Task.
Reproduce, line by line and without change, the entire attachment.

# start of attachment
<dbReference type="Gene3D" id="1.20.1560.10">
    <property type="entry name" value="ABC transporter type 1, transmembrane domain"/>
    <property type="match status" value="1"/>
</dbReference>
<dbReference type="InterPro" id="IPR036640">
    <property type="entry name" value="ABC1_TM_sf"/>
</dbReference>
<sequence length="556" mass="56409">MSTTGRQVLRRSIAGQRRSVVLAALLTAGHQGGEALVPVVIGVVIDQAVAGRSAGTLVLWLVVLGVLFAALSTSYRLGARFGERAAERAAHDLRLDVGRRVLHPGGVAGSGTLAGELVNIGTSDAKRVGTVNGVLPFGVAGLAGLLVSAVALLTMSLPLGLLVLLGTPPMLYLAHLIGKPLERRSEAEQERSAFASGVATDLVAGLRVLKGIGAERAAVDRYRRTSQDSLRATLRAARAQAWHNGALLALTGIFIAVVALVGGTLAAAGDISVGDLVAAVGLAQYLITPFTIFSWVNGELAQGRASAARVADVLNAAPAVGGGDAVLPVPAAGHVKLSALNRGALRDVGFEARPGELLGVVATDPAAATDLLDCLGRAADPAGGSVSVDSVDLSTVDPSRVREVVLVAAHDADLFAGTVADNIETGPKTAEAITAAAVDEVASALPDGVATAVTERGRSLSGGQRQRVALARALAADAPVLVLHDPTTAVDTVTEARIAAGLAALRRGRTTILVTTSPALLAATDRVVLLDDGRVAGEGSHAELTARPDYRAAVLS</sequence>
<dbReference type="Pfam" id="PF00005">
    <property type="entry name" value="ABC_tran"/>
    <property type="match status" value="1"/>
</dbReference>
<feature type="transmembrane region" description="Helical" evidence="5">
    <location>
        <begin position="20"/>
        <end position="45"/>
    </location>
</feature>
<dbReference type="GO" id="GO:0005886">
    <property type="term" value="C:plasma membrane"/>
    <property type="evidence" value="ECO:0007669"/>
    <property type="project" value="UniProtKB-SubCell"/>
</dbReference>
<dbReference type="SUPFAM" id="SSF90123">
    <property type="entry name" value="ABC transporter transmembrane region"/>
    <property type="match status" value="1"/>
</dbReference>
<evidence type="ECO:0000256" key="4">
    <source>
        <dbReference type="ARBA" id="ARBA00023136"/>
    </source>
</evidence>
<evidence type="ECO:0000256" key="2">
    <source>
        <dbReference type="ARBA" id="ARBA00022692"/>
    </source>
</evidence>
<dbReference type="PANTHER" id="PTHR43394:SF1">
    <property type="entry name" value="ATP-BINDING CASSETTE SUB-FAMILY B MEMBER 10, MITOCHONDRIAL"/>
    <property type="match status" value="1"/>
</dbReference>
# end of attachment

<dbReference type="Gene3D" id="1.20.1560.10">
    <property type="entry name" value="ABC transporter type 1, transmembrane domain"/>
    <property type="match status" value="1"/>
</dbReference>
<dbReference type="InterPro" id="IPR036640">
    <property type="entry name" value="ABC1_TM_sf"/>
</dbReference>
<sequence length="556" mass="56409">MSTTGRQVLRRSIAGQRRSVVLAALLTAGHQGGEALVPVVIGVVIDQAVAGRSAGTLVLWLVVLGVLFAALSTSYRLGARFGERAAERAAHDLRLDVGRRVLHPGGVAGSGTLAGELVNIGTSDAKRVGTVNGVLPFGVAGLAGLLVSAVALLTMSLPLGLLVLLGTPPMLYLAHLIGKPLERRSEAEQERSAFASGVATDLVAGLRVLKGIGAERAAVDRYRRTSQDSLRATLRAARAQAWHNGALLALTGIFIAVVALVGGTLAAAGDISVGDLVAAVGLAQYLITPFTIFSWVNGELAQGRASAARVADVLNAAPAVGGGDAVLPVPAAGHVKLSALNRGALRDVGFEARPGELLGVVATDPAAATDLLDCLGRAADPAGGSVSVDSVDLSTVDPSRVREVVLVAAHDADLFAGTVADNIETGPKTAEAITAAAVDEVASALPDGVATAVTERGRSLSGGQRQRVALARALAADAPVLVLHDPTTAVDTVTEARIAAGLAALRRGRTTILVTTSPALLAATDRVVLLDDGRVAGEGSHAELTARPDYRAAVLS</sequence>
<dbReference type="Pfam" id="PF00005">
    <property type="entry name" value="ABC_tran"/>
    <property type="match status" value="1"/>
</dbReference>
<feature type="transmembrane region" description="Helical" evidence="5">
    <location>
        <begin position="20"/>
        <end position="45"/>
    </location>
</feature>
<dbReference type="GO" id="GO:0005886">
    <property type="term" value="C:plasma membrane"/>
    <property type="evidence" value="ECO:0007669"/>
    <property type="project" value="UniProtKB-SubCell"/>
</dbReference>
<dbReference type="SUPFAM" id="SSF90123">
    <property type="entry name" value="ABC transporter transmembrane region"/>
    <property type="match status" value="1"/>
</dbReference>
<evidence type="ECO:0000256" key="4">
    <source>
        <dbReference type="ARBA" id="ARBA00023136"/>
    </source>
</evidence>
<evidence type="ECO:0000256" key="2">
    <source>
        <dbReference type="ARBA" id="ARBA00022692"/>
    </source>
</evidence>
<dbReference type="PANTHER" id="PTHR43394:SF1">
    <property type="entry name" value="ATP-BINDING CASSETTE SUB-FAMILY B MEMBER 10, MITOCHONDRIAL"/>
    <property type="match status" value="1"/>
</dbReference>